Wednesday, February 15, 2012

Loving everyone is a tall order

There are some people I just don't want to be around. Longwinded, pushy, loud people. People who put other people down. Bossy people who don't listen.

I grew up a Quaker. I always believed it was my job to see that of God in everyone. It's not only Quakers, it's a Christian idea to love everyone. But I'm not a Christian any more. Can I free myself of this pressure I put on myself to try to love every annoying person I meet?

Such a sentiment seems contrary to the post I wrote yesterday about the well-being that I wish for people and communities. On closer examination, maybe my antisocial impulses are not so contrary to my care for humans. Maybe I get upset with humans because they fail to live up to my ideals, and because I care so much about my ideals.

No, it's not that I'm upset with the other humans. What upsets me is my own inability to put my ideals into action.

I think people should be treated as flowers: people should be nurtured so that they can bloom. We each have our own way to bloom, and no one should try to make us in to a different type of flower than what we are. To do so violates the sacredness of the flower that is.

When I see someone being pushy and bossy, it is as if they are stepping on a flower. I want to stop them, but I don't know how. That is what upsets me, and that is why I hate being around humans.

The things is, I can't. I can't stop everyone in the world from trampling each other. As long as I have the feeling that I ought to, I'm going to feel frustrated. It does not mean I should stop trying to make things better. It just means that I have to recognize my scope.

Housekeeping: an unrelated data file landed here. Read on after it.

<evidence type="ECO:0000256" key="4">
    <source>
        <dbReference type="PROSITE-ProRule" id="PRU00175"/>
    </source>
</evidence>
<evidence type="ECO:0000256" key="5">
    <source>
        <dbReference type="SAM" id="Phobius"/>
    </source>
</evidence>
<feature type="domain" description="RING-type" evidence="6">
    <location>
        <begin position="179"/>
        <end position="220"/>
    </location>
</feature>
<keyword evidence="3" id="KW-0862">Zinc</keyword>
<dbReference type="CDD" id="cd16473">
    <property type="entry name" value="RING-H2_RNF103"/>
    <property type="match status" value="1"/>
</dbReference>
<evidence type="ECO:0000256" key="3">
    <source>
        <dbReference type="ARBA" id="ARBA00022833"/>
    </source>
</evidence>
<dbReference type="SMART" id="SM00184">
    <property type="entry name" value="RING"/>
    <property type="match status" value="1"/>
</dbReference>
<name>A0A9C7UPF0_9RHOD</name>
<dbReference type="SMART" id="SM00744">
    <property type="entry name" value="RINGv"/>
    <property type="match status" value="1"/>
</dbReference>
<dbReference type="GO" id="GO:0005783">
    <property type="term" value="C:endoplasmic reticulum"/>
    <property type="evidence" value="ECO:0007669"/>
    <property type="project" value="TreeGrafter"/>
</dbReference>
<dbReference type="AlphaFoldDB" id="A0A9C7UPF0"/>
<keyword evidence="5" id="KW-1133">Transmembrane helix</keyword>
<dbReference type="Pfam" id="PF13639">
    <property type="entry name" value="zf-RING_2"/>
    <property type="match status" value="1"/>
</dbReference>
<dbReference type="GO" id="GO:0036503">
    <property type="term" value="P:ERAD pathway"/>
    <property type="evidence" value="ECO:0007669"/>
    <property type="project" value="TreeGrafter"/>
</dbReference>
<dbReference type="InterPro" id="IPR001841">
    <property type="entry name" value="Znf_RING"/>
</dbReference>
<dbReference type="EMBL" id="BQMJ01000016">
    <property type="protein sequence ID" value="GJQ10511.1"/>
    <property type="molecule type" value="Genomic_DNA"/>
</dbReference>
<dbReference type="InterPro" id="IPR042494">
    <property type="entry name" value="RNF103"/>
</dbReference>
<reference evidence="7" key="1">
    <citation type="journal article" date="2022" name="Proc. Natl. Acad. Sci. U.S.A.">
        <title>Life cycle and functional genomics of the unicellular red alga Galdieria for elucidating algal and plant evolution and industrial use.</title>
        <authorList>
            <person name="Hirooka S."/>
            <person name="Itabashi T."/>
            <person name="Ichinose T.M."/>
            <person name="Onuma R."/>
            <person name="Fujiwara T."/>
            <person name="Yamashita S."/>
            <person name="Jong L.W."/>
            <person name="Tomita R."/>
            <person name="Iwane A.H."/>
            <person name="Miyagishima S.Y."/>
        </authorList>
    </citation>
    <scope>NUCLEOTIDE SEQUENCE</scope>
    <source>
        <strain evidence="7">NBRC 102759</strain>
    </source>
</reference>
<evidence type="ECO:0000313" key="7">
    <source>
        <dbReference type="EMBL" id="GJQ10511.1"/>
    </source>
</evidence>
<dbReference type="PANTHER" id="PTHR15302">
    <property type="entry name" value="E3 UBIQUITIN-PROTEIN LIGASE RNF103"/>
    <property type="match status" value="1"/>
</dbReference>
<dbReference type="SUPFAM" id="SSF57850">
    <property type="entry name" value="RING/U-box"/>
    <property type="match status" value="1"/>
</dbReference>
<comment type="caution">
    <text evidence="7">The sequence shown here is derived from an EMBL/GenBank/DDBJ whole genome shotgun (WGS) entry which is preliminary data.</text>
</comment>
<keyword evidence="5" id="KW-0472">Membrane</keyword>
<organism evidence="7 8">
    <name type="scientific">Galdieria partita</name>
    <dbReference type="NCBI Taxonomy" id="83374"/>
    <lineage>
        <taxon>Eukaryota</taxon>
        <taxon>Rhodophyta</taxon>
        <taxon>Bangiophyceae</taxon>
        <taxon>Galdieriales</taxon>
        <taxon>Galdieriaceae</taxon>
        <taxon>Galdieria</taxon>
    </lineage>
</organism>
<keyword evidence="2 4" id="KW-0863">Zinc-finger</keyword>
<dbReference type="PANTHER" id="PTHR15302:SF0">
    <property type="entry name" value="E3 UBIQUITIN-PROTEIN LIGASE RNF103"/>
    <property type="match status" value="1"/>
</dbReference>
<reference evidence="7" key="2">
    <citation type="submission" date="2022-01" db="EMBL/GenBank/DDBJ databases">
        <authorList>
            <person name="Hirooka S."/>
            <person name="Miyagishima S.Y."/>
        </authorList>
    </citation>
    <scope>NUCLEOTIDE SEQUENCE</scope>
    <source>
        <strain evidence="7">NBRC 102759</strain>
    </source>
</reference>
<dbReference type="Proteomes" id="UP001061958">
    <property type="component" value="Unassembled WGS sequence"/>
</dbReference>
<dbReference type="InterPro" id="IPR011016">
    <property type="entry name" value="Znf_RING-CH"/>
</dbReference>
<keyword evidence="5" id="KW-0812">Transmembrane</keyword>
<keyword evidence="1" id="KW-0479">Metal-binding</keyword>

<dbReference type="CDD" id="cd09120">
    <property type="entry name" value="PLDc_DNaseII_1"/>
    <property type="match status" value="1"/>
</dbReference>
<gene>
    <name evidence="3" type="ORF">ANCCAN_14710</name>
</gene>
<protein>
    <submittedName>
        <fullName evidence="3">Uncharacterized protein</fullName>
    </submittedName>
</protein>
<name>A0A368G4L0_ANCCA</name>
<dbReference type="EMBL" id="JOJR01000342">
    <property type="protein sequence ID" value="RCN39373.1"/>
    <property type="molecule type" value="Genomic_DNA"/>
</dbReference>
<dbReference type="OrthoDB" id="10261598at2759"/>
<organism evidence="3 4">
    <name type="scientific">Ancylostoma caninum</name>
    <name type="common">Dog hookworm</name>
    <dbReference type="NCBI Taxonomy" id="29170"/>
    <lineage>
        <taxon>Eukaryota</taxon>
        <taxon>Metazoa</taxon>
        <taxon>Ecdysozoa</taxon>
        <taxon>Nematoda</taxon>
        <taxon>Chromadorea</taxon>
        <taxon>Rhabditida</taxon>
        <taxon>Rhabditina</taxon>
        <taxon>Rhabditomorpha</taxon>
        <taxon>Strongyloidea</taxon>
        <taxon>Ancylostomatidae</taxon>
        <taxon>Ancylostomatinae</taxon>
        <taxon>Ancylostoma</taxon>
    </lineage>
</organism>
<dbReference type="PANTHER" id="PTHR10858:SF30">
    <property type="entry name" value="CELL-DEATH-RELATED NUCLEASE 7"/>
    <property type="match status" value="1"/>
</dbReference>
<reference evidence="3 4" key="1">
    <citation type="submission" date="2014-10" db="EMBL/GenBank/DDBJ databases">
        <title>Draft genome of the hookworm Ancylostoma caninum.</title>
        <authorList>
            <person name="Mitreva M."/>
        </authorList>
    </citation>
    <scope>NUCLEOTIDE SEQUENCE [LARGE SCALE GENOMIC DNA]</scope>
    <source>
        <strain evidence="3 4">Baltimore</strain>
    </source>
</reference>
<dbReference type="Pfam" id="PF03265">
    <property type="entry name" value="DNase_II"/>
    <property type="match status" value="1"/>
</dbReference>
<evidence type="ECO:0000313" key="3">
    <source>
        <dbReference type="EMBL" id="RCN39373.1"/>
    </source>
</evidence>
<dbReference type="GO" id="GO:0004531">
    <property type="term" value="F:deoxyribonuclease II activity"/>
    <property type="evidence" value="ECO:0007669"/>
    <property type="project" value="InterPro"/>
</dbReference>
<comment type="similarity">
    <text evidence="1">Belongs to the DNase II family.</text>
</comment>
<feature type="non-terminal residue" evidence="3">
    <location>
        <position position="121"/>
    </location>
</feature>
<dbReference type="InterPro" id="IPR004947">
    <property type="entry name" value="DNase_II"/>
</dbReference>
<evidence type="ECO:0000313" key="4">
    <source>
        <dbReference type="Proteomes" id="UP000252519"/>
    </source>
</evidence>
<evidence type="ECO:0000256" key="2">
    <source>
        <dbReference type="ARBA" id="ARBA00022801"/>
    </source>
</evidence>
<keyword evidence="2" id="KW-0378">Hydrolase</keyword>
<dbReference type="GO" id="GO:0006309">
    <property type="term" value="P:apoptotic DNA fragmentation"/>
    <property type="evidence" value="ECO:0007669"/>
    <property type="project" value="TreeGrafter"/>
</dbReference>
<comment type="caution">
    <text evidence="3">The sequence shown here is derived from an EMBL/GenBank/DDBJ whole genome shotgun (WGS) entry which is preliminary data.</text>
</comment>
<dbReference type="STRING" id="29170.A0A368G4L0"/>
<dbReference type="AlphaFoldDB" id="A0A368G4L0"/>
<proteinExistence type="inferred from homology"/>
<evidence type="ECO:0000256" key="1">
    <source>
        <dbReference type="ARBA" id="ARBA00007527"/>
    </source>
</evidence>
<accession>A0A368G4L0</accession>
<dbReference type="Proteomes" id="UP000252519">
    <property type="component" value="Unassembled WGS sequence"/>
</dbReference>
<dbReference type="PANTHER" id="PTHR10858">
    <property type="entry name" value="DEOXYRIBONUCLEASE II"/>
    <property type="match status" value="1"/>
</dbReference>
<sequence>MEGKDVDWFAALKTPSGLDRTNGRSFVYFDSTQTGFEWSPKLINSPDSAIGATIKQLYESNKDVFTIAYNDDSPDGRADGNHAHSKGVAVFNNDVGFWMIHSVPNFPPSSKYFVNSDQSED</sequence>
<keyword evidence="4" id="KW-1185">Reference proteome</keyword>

Christianity tells us to work toward that world in which all are treated with love. Paganism tells us that the world is full of light and dark, good and evil, easy things and difficult things. Yes, we need to strive to fulfill our ideals, but we also have to live within the finite. Our bodies only have so much energy and health and patience. Same goes for every other person. Some who have been through a great deal of hurt may carry much bitterness. I am not a superhero. I cannot singlehandedly overcome all the world's hurts.

Does that mean I shouldn't even try? No, it is only when we take the view that we have to create that world full of love that it becomes hopeless. When we take the pagan, earthy view, we realize all we can do is do our best to make our little corner. When my house is a mess, I still can carve out a peaceful corner for an altar. When my life is full of stress, I can still carve out a peaceful corner of 15 minutes spent in meditation.

Where is my corner when it comes to the question of how do I want to dedicate my life to make a mark on the world? Some people dedicate themselves to teaching children. Some dedicate themselves to creating a community garden. Some dedicate themselves to making music that soothes the soul. What is it that I can offer? What is it that I want to create? I'm middle aged, and I still don't know what I want to do with my life. I don't know, but I have some hints. I know that I value sustainable living and am interested in supporting community gardens, organic gardening, and renewable energy, but that at the same time, these are really never going to be my areas of expertise. I know that I have something to offer in human interaction, that I can be supportive of others, a good listener, and a facilitator. I know that I want to be part of a community that shares my values, and to contribute to nurturing that community. At the same time, as an introvert, I find being around people all the time tiring. I know that I like writing, compiling information, and working with databases.